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A Brief But Spectacular take on how everybody can learn


Notice: Transcripts are machine and human generated and lightly edited for accuracy. They may contain errors.

John Yang: Allan Goldstein is an author and lecturer and the guardian of his younger brother Fred. Fred's a survivor of the notorious Willowbrook State School, an institution on Staten Island for people with disabilities.

In 1972, local news reports brought national attention to the schools neglect and abuse of its residents. Once Fred got out, Goldstein realized his brothers many talents that had never been nurtured at Willowbrook. Tonight, he shares his Brief But Spectacular take on how everybody can learn.

Allan Goldstein, Senior Lecturer, NYU's Engineering: My brother Fred is a survivor of the Willowbrook State School. It's an institution that was built for 1,500 and ended up housing 54, 5,300. It became a dumping ground. It was school in name only, and he got out when he was 20. So he spent 16 years there.

Fred has strong emotional intelligence. But if you give him an IQ test, he comes off having neurological impairments. My brother is probably the reason why I do everything I do.

The care for people with intellectual disabilities has changed immensely since the 50s when Fred first went into the state school. When mom died, I became Fred's guardian. He was 45, which means I was 49. It's when I became the Guardian that I discovered that Fred had been forgotten.

He was in a group home for 20 years. And we got him out of there. What we found from Freddy was an artist with assistance. He would write poetry. There are many, many talents there. He had learned that he can dictate his future. His poetry is presented at the New York City Poetry Festival on Governors Island in the early 2000s.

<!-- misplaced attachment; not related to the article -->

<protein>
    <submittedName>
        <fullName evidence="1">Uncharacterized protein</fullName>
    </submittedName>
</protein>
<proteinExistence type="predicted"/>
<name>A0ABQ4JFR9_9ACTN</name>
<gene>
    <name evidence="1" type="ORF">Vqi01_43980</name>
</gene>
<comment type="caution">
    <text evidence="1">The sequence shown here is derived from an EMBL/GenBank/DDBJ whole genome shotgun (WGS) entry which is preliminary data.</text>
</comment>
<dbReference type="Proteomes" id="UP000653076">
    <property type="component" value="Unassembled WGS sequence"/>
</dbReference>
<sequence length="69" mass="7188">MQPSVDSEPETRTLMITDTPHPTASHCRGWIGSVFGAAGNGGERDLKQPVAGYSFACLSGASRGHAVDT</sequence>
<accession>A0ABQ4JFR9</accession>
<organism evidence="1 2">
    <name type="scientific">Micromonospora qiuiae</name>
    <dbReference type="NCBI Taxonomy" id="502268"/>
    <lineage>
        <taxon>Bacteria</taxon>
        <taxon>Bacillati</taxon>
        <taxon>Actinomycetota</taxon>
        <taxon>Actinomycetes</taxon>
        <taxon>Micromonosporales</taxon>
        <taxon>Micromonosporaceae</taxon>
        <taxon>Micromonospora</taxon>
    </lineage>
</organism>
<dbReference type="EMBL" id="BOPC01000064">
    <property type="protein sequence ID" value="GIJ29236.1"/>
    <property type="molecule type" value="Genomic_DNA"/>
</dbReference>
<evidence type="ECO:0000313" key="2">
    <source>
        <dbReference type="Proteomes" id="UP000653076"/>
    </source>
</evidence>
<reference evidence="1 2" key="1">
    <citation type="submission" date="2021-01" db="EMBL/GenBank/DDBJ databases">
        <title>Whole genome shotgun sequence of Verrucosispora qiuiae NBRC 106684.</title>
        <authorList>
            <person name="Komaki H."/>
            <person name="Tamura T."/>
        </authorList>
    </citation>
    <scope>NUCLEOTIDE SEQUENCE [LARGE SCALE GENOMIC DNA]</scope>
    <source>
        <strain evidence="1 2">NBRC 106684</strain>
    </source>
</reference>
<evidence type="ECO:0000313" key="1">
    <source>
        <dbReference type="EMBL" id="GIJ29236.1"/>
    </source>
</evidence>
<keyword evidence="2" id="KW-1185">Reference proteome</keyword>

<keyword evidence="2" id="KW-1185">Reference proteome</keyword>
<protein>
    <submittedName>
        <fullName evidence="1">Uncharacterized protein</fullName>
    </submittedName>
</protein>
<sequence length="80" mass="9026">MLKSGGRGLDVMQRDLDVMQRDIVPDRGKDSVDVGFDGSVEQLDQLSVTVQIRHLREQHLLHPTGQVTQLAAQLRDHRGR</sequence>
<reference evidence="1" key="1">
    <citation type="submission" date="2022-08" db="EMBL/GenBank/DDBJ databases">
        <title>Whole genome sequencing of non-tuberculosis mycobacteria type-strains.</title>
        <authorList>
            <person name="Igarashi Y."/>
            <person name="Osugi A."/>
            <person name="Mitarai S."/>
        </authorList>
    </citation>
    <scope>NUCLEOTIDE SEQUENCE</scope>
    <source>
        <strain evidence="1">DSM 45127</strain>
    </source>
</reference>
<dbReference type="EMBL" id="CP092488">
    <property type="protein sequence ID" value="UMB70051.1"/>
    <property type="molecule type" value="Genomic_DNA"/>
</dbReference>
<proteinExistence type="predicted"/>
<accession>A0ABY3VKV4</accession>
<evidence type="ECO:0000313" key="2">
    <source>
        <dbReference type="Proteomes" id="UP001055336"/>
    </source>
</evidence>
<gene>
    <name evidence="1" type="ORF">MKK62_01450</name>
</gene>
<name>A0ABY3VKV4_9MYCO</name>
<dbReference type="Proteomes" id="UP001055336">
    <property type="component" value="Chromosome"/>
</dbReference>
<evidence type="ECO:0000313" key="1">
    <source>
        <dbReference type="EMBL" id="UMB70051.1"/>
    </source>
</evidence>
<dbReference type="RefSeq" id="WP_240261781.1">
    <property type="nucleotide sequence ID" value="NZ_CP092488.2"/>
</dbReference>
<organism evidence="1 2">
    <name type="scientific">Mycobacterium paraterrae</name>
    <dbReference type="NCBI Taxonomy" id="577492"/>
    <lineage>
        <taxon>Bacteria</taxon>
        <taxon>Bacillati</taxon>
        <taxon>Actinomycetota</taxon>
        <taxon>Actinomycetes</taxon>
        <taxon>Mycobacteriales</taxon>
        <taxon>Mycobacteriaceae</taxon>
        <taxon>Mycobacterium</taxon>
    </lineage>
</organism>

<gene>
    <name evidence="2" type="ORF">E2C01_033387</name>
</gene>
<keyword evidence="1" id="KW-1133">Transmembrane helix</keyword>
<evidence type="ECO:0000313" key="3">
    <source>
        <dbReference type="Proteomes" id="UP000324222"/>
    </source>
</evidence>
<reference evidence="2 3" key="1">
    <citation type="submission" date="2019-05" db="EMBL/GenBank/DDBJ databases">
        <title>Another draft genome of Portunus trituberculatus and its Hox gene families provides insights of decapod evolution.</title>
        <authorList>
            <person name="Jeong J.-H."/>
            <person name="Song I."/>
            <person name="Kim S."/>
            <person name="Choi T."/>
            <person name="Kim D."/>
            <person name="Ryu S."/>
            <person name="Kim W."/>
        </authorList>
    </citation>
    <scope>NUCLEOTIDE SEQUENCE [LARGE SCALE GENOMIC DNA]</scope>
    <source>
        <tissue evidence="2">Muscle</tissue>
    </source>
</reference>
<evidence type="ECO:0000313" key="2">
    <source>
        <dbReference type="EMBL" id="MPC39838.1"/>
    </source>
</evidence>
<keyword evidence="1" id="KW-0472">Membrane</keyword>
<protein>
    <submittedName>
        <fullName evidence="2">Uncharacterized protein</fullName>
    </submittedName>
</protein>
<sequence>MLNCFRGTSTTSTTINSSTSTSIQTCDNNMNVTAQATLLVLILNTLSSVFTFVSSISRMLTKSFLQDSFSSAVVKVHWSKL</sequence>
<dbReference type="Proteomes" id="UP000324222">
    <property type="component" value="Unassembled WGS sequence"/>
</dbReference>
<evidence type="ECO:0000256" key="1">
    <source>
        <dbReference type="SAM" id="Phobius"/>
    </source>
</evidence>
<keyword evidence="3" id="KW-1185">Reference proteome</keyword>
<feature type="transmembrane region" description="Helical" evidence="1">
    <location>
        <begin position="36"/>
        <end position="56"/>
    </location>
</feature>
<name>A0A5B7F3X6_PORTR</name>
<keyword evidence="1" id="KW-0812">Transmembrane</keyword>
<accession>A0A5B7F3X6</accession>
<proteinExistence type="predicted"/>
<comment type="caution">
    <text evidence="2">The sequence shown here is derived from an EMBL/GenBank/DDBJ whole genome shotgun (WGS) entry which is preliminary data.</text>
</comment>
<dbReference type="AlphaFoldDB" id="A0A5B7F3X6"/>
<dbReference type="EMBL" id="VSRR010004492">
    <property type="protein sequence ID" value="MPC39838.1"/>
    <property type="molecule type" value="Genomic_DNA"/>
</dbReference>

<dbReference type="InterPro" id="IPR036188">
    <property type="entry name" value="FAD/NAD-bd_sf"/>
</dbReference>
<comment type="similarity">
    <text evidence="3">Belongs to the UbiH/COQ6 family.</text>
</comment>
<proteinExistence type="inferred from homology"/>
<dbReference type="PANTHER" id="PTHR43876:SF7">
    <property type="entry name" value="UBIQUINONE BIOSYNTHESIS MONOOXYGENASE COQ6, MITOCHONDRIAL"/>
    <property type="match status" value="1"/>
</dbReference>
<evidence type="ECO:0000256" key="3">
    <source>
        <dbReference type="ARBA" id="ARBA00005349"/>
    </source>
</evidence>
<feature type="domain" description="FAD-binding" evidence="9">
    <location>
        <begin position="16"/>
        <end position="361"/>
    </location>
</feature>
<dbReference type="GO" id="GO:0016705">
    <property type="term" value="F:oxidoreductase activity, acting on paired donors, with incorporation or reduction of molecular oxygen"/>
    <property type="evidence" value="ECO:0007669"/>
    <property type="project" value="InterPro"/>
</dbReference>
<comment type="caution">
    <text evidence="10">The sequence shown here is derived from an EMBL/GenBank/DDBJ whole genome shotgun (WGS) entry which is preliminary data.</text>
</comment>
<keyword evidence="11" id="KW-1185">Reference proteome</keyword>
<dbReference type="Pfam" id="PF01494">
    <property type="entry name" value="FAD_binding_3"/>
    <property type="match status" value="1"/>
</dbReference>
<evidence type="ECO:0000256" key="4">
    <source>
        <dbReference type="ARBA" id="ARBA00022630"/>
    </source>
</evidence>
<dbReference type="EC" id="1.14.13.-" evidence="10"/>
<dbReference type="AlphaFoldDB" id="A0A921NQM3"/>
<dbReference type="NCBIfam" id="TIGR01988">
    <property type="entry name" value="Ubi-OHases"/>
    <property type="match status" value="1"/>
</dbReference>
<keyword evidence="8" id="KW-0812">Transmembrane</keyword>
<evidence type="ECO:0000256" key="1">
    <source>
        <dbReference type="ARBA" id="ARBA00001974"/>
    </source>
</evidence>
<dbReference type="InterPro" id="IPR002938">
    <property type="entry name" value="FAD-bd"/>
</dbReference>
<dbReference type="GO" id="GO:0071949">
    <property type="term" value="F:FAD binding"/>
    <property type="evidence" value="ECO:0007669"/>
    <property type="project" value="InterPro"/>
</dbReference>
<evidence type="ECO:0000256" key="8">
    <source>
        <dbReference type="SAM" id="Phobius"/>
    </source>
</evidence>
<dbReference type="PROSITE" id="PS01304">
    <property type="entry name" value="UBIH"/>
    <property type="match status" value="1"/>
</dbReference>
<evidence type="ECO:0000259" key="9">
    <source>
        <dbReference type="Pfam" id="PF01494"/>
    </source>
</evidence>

I think the biggest lesson that I got is that all people can learn and they just learn in different ways. He chose to create this course that puts people with and without disabilities in the same classroom to start thinking differently because a lot of the folks who may not speak clearly or not verbal, the students learn how to communicate in a different way.

And what I'm stressing is that living differently is natural, and that you're doing everything with two arms and two legs and speaking a certain way is not particularly the only way that's considered ableism if we accommodate everybody who get on with their life.

What my students walk away with, is that it's okay to be different. Accepting difference, diversity. That's the secret for success.

My name is Alan Goldstein. And this is my Brief But Spectacular take on everybody can learn.

Say bye Fred.

Fred Goldstein, Allan Goldstein Brother: Bye Fred.

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